With a long coastline and many islands, the UK offers a range of suitable locations for launching rockets safely out over the sea – away from settlements and people.
UK sanctions on Russia top £18 billion for the first time
Data released last week reveals the full effect of UK sanctions on Russia – with £18.39 billion of Russian assets frozen and reported to the Office of Financial Sanctions Implementation (OFSI).
The figure, released for the first time in OFSI’s Annual Review, demonstrates the key role the UK has played in standing up to Russia following their illegal invasion of Ukraine. It is nearly £6 billion pounds more than reported across all other UK sanctions regimes.
In conjunction with its allies, the UK has imposed the most severe sanctions Russia has ever faced, designating more than 1,200 individuals and 120 entities, and freezing the assets of 19 Russian banks with global assets of £940 billion since they began their illegal invasion.
UK signs science co-operation agreement with Switzerland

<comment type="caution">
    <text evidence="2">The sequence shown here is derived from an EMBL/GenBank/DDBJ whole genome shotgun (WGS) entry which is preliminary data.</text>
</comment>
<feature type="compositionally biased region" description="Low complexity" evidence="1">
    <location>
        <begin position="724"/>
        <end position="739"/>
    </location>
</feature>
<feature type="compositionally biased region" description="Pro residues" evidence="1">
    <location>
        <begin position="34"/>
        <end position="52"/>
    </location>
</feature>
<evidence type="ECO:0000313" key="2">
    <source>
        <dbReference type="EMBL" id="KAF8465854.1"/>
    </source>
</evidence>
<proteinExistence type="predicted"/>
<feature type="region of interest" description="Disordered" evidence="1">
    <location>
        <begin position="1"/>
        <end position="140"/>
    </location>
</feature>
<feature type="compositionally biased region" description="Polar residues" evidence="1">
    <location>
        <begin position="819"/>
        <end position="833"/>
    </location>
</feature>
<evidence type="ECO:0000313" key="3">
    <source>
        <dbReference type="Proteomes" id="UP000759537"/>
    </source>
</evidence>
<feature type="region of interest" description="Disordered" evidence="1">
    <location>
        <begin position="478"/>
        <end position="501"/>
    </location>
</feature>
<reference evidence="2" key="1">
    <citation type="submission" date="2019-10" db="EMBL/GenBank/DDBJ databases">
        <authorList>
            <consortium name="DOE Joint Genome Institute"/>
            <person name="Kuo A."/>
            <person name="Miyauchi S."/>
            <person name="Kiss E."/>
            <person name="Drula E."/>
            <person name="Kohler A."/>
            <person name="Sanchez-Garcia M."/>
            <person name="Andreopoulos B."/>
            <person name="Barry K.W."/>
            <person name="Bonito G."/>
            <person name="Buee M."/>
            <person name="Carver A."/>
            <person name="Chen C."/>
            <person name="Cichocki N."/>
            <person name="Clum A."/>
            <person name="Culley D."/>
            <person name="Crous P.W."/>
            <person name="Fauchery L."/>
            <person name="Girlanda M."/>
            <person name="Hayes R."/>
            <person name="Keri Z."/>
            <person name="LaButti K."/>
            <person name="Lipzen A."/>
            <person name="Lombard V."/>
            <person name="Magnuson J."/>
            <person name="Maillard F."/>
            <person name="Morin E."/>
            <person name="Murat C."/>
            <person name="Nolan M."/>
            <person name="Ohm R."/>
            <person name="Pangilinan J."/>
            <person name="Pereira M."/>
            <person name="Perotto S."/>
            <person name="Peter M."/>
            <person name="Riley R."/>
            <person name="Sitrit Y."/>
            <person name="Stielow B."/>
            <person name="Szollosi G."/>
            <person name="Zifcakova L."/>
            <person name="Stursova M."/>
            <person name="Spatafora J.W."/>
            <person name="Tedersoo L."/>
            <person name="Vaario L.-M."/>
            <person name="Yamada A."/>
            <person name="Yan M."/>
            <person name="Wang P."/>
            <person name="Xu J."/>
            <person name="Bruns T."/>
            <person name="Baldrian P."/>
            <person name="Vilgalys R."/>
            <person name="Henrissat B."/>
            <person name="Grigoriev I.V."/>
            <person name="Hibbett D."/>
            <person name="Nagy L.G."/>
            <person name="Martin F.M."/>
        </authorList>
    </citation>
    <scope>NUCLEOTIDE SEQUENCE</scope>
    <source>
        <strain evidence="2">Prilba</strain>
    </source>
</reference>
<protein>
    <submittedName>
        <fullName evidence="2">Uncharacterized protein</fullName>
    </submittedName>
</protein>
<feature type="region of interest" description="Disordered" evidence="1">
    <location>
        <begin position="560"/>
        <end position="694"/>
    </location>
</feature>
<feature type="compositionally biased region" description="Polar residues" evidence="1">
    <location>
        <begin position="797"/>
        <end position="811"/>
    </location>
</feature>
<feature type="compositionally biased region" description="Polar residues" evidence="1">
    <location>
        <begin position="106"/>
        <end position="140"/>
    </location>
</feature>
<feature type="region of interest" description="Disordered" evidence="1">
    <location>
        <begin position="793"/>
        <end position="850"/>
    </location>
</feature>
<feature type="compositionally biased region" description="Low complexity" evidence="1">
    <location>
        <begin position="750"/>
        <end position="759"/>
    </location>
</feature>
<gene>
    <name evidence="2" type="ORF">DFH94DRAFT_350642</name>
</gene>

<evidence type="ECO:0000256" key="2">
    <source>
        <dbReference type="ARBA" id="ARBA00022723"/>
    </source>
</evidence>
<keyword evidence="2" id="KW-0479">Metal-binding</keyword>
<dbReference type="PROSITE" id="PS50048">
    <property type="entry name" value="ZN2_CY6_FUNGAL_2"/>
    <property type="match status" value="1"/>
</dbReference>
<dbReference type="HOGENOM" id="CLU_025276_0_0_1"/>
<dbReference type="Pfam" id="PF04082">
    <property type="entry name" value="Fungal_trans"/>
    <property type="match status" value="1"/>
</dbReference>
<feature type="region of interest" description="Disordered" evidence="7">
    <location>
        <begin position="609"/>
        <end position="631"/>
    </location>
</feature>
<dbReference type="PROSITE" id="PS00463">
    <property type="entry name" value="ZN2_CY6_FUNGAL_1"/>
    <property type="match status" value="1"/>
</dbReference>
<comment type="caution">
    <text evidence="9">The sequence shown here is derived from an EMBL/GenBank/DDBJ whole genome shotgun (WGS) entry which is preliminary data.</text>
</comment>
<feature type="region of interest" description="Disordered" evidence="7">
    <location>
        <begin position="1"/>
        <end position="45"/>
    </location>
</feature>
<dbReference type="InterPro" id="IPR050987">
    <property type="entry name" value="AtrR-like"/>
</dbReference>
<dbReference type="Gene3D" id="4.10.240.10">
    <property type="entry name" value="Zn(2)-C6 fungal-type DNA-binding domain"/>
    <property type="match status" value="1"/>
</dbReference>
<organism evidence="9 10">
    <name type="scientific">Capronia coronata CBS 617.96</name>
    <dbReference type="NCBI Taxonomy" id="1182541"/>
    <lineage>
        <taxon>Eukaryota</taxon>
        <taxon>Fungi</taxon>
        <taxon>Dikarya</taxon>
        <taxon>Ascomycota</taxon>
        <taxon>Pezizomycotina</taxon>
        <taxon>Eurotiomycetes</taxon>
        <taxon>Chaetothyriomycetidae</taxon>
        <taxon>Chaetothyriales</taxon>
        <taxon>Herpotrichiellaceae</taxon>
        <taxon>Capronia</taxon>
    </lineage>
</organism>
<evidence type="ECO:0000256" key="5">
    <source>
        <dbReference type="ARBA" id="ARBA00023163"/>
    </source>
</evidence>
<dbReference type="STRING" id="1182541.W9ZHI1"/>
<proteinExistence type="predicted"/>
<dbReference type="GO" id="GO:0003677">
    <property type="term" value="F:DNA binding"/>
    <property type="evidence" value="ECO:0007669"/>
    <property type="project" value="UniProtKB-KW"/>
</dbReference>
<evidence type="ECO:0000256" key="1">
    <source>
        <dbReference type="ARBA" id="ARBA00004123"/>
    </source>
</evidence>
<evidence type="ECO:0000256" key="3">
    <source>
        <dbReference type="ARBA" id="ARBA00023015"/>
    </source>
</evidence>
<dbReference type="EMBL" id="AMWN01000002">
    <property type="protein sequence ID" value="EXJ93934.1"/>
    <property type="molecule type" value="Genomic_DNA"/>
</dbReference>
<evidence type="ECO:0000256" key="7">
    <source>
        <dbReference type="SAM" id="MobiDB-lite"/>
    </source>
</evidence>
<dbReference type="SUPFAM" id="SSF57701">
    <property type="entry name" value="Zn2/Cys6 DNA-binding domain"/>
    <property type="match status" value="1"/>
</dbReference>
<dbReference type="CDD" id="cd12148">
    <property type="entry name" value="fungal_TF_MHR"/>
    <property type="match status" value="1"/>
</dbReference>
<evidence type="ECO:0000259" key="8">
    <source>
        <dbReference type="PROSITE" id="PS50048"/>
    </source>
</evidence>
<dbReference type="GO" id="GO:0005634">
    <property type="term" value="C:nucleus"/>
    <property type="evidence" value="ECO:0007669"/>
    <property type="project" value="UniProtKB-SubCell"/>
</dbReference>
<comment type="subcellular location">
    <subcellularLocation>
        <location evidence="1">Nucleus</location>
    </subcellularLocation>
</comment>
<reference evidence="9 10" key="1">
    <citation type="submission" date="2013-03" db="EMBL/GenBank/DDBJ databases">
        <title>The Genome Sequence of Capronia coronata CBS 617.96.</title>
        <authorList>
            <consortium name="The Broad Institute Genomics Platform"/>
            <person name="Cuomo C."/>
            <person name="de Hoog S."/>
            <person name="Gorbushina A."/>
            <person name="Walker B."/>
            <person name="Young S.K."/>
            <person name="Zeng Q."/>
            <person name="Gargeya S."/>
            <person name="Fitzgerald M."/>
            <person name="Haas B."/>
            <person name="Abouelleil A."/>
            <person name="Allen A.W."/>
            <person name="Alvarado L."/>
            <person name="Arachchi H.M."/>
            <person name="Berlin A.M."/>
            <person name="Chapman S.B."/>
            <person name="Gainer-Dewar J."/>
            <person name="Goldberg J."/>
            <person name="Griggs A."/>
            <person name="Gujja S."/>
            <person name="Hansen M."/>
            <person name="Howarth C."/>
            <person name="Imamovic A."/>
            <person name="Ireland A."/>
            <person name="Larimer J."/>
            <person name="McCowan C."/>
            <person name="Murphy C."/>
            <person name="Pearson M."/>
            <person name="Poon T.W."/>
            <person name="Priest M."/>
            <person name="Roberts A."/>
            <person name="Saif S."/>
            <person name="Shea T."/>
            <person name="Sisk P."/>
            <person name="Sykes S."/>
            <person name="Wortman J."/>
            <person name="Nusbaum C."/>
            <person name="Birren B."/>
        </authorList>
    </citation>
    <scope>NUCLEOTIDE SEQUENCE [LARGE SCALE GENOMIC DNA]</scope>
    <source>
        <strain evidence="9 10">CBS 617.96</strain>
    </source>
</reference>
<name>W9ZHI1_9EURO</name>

The UK and Switzerland have signed a Memorandum of Understanding, deepening the relationship between the two countries’ research and innovation communities.
The agreement was signed by UK Minister of State for Science, Research and Innovation, George Freeman MP, alongside Federal Councillor Parmelin, Head of Switzerland’s Federal Department of Economic Affairs, Education and Research, at a ceremony in London.
Switzerland – placed top of the global rankings for innovation for the past 10 consecutive years, as well as being home to 2 of Europe’s top 10 universities, a number of world-class research laboratories and companies such as Roche and Novartis, and commercial space and satellite technology companies – is a natural partner for the UK.